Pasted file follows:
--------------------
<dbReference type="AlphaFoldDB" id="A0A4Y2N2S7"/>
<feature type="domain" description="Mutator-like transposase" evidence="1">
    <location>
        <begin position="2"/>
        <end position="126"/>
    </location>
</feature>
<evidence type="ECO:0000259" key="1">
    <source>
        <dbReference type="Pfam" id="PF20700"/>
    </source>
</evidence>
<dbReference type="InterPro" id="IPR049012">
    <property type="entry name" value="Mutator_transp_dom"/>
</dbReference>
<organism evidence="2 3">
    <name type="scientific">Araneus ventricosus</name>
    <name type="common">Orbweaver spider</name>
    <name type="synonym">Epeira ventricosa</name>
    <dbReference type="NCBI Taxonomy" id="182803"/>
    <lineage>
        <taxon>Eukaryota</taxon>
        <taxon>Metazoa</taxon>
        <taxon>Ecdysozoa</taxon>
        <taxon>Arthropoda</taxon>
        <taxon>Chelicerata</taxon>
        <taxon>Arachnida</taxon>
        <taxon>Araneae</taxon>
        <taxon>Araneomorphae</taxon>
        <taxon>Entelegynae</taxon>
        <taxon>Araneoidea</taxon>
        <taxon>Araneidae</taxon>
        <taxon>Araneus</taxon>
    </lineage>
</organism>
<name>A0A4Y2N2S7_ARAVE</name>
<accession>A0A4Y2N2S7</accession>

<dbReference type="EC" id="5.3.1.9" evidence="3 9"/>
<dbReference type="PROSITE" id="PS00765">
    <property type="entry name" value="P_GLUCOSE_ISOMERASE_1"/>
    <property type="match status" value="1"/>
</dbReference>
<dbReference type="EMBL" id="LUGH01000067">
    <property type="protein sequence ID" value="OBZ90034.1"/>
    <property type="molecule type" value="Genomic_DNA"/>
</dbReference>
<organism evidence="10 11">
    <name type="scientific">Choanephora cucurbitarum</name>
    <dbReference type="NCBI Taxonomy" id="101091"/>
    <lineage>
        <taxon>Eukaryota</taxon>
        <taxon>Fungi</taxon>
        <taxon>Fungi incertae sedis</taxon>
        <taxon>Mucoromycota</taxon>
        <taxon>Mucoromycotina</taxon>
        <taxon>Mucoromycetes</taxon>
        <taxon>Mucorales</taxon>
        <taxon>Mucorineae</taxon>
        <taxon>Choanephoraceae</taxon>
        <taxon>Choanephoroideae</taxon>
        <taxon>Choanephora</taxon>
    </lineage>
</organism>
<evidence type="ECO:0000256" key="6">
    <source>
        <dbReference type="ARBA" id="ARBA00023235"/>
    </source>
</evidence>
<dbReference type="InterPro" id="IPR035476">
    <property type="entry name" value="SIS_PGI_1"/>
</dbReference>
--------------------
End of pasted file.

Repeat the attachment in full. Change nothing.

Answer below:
<dbReference type="AlphaFoldDB" id="A0A4Y2N2S7"/>
<feature type="domain" description="Mutator-like transposase" evidence="1">
    <location>
        <begin position="2"/>
        <end position="126"/>
    </location>
</feature>
<evidence type="ECO:0000259" key="1">
    <source>
        <dbReference type="Pfam" id="PF20700"/>
    </source>
</evidence>
<dbReference type="InterPro" id="IPR049012">
    <property type="entry name" value="Mutator_transp_dom"/>
</dbReference>
<organism evidence="2 3">
    <name type="scientific">Araneus ventricosus</name>
    <name type="common">Orbweaver spider</name>
    <name type="synonym">Epeira ventricosa</name>
    <dbReference type="NCBI Taxonomy" id="182803"/>
    <lineage>
        <taxon>Eukaryota</taxon>
        <taxon>Metazoa</taxon>
        <taxon>Ecdysozoa</taxon>
        <taxon>Arthropoda</taxon>
        <taxon>Chelicerata</taxon>
        <taxon>Arachnida</taxon>
        <taxon>Araneae</taxon>
        <taxon>Araneomorphae</taxon>
        <taxon>Entelegynae</taxon>
        <taxon>Araneoidea</taxon>
        <taxon>Araneidae</taxon>
        <taxon>Araneus</taxon>
    </lineage>
</organism>
<name>A0A4Y2N2S7_ARAVE</name>
<accession>A0A4Y2N2S7</accession>

<dbReference type="EC" id="5.3.1.9" evidence="3 9"/>
<dbReference type="PROSITE" id="PS00765">
    <property type="entry name" value="P_GLUCOSE_ISOMERASE_1"/>
    <property type="match status" value="1"/>
</dbReference>
<dbReference type="EMBL" id="LUGH01000067">
    <property type="protein sequence ID" value="OBZ90034.1"/>
    <property type="molecule type" value="Genomic_DNA"/>
</dbReference>
<organism evidence="10 11">
    <name type="scientific">Choanephora cucurbitarum</name>
    <dbReference type="NCBI Taxonomy" id="101091"/>
    <lineage>
        <taxon>Eukaryota</taxon>
        <taxon>Fungi</taxon>
        <taxon>Fungi incertae sedis</taxon>
        <taxon>Mucoromycota</taxon>
        <taxon>Mucoromycotina</taxon>
        <taxon>Mucoromycetes</taxon>
        <taxon>Mucorales</taxon>
        <taxon>Mucorineae</taxon>
        <taxon>Choanephoraceae</taxon>
        <taxon>Choanephoroideae</taxon>
        <taxon>Choanephora</taxon>
    </lineage>
</organism>
<evidence type="ECO:0000256" key="6">
    <source>
        <dbReference type="ARBA" id="ARBA00023235"/>
    </source>
</evidence>
<dbReference type="InterPro" id="IPR035476">
    <property type="entry name" value="SIS_PGI_1"/>
</dbReference>